He was demonstrating the stupidity of the maneuver to fellow cops, at a backyard BBQ/Beer party, and shot himself in the butt.

    That was a decade or more ago, and I think his name has been engraved in stone at the top of the Stupid List since then.

  19. says

    On FSTDT I saw someone once relishing the idea of forcing liberals to buy guns and bibles. It would have been very amusing to see how he’d react when he realized that a) there are plenty of liberals who are pro-gun and b) he’d be giving the people he likes least the power to tell him to back the fuck off without argument.

  20. DaveL says

    A fairly common scenario is for someone to fumble a gun, at which point their natural reaction is to try to catch it. In so doing it’s not uncommon for the trigger to be accidentally depressed.

  21. DaveL says

    In which case you should always ensure that the chamber on which the hammer will fall is Empty. Autoloaders stuffed in your pants waistband should be uncocked – to ensure that you do not become so!

    Well, I would argue against carrying a handgun stuffed into your waistband without a proper holster to begin with. Even so, many autoloaders favoured for self-defense are double-action-only: the act of pulling the trigger cocks back the hammer or striker, so the gun is ready to fire in its uncocked state. Such pistols often lack manual safeties, which is thought to be justified by their heavier trigger pull. The popular Glock handguns “Safe-Action” mechanism is generally considered to fall into this category.

  22. Kimpatsu says

    If we decide to invade North America, we’ll wear red coats and carry muskets, just like David Sellers in The Mouse that Roared.

  23. says

    I actually really feel that breed specific legislation ought to be prohibited. A dog turning out to be vicious isn’t based on the breed, but on who brought up the puppy, and for what purpose.

  24. M Groesbeck says

    Hell, I’m a socialist and I own a Bible. (Well, two actually. With different sets of academic notes on original linguistic and cultural context, etc.) No gun at the moment, mostly because guns and ammo are rather expensive and I have better uses for my rather limited funds just now. (I used to shoot; most recently my now-ex-BF’s father and I would head to the range now and then…)

  25. Anubis Bloodsin the third says

    It It would appear that common sense and specific safety operation of a gun of any ilk would be very grown up and all mature, responsible and socially acceptable etc, but it is not the safety aspects that take priority under certain situations, no matter how well trained or drilled the weapon carrier is….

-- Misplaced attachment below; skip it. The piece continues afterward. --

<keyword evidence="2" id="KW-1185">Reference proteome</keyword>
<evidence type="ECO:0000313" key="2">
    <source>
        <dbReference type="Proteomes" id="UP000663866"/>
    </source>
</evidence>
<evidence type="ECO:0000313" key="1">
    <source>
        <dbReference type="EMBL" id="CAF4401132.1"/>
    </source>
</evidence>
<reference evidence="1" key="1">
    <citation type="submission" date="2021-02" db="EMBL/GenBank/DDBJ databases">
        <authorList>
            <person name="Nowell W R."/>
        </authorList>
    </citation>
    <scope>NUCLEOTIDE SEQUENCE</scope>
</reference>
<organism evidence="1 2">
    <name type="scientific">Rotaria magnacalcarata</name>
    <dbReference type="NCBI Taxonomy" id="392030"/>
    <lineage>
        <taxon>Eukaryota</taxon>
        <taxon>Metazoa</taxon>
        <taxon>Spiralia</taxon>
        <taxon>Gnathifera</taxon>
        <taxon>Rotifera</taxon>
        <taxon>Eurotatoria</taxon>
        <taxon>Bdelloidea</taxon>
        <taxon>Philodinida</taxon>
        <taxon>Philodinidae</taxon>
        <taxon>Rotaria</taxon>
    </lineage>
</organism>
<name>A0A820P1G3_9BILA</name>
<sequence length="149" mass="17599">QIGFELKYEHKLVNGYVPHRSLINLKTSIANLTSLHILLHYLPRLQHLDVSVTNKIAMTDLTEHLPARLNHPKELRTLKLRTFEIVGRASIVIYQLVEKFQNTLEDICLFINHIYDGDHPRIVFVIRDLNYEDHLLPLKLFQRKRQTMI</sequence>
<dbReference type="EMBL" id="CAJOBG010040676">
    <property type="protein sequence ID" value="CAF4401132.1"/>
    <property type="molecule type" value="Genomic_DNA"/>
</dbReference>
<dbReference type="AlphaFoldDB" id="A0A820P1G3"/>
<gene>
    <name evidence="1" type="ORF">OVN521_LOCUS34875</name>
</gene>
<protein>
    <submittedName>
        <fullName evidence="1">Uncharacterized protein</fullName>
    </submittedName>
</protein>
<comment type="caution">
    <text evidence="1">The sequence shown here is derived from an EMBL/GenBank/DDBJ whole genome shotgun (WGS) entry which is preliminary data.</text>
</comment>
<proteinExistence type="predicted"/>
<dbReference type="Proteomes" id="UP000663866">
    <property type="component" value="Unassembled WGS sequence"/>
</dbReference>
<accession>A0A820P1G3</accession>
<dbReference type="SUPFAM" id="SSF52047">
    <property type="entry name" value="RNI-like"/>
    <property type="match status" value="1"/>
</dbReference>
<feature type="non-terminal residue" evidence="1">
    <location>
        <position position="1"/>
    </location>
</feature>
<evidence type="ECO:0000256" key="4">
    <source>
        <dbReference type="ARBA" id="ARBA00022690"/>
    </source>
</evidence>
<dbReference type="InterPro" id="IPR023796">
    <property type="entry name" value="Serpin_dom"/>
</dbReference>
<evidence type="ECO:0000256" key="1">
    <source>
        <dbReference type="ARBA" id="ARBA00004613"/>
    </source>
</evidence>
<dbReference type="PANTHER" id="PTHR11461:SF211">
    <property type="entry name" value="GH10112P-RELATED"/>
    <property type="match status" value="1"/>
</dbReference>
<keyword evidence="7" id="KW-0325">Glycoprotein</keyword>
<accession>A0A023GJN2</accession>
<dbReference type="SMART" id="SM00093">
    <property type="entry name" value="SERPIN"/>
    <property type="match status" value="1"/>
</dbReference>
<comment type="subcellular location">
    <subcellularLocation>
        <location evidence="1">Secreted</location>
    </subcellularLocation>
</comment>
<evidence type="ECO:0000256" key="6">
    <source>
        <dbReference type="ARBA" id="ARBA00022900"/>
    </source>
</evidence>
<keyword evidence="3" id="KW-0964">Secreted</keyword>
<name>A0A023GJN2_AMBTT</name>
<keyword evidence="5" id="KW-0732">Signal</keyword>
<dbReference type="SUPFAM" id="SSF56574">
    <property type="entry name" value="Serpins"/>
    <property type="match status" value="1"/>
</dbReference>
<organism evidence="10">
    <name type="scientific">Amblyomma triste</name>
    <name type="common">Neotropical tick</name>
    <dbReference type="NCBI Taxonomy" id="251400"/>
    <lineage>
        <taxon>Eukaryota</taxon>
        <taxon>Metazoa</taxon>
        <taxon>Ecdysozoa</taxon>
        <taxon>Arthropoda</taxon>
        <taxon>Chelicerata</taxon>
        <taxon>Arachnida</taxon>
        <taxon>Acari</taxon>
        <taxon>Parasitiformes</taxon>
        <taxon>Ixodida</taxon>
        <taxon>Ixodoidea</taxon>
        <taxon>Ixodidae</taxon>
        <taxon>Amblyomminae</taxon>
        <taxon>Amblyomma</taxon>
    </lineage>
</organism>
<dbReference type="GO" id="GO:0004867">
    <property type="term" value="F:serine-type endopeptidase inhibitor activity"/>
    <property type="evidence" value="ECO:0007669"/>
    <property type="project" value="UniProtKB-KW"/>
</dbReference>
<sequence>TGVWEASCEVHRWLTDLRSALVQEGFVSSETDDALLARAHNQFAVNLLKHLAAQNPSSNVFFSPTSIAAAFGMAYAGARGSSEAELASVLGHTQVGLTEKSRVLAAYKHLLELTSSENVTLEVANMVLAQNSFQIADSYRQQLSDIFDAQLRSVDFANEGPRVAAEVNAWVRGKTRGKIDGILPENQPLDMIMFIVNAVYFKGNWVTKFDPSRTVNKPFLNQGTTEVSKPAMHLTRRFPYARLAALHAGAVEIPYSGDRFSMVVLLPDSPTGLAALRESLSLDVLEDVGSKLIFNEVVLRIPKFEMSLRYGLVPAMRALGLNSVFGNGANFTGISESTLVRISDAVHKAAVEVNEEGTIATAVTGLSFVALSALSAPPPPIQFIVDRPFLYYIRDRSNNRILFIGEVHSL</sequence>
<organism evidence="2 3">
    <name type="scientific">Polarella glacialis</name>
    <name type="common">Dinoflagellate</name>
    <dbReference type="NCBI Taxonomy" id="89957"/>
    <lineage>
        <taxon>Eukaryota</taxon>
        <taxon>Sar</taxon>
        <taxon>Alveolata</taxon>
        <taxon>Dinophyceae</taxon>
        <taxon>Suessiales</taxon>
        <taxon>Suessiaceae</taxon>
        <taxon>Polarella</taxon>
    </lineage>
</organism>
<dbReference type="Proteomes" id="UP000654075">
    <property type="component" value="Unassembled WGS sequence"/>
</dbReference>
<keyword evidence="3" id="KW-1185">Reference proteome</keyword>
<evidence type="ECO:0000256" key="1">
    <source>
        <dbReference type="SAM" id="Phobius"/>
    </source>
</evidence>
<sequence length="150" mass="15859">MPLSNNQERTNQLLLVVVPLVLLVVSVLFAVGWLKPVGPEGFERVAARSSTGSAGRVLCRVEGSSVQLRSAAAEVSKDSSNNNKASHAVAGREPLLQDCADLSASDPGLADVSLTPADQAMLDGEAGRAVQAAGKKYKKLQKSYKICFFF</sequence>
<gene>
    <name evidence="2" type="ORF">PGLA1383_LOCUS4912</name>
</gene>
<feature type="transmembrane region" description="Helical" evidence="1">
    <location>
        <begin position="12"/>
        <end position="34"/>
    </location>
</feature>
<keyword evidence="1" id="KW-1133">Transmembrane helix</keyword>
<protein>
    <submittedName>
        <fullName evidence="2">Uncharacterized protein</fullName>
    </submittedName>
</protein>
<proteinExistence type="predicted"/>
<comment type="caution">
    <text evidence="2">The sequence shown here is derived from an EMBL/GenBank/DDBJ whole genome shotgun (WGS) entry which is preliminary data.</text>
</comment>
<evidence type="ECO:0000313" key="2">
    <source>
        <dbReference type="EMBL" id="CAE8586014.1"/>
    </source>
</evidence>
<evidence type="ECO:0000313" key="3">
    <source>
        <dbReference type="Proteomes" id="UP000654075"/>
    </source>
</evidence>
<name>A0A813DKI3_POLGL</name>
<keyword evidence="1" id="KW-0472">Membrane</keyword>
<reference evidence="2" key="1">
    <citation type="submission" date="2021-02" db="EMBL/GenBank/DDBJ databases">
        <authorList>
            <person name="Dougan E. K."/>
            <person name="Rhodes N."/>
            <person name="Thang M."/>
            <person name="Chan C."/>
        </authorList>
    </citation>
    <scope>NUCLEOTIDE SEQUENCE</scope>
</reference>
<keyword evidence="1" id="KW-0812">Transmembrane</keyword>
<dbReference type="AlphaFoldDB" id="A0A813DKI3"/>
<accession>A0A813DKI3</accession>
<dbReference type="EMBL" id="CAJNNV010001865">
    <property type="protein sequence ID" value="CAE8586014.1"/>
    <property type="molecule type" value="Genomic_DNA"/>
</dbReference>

Easy to understand the adrenaline rush going down, but nine folks suffered from those affects.
    Seems that they all rode the luck that day…a blind eye is blind and dead body is dead….and a cripple is there for life.

    No matter how safety conscious, how well trained etc etc, guns are tools that get used badly and in some cases wrongly when the shit hits the fan!
    That is the bottom line, you cannot legislate for human fallibility, only regulate the licensing system…but that does not in any way guarantee no gun related ‘incidents’!

    If…as seems probable… this particular American dream is sacrosanct, then statistically folks are going to die that have no reason to, and that legislation cannot help.

  26. AndrewD says

    Come on, we British may have our faults but we are not stupid enough to invade the US. We might win and the the Republicans would be our problem!
    Our conservatives are bad but at least there are elements of sanity in the Tory party

  27. robb says

    the interpretation of second ammendment that people can keep and bear arms is outdated. a common interpretation of the ammendment includes the purposes to deter tyrannical governments, repel invasions, suppress insurections etc. therefore we need to update the definition of “arms.”

    personally, when a foreign government comes invadin’, i don’t want to have a six shooter that is likely to go off in my pants. i want something with a little more firepower, say a predator drone or M1 Abrams. now *those* will be useful to stave off tyrannical governments!

    the only drawbacks that i can think of is parking will be a bitch and the M1 has lousy mileage.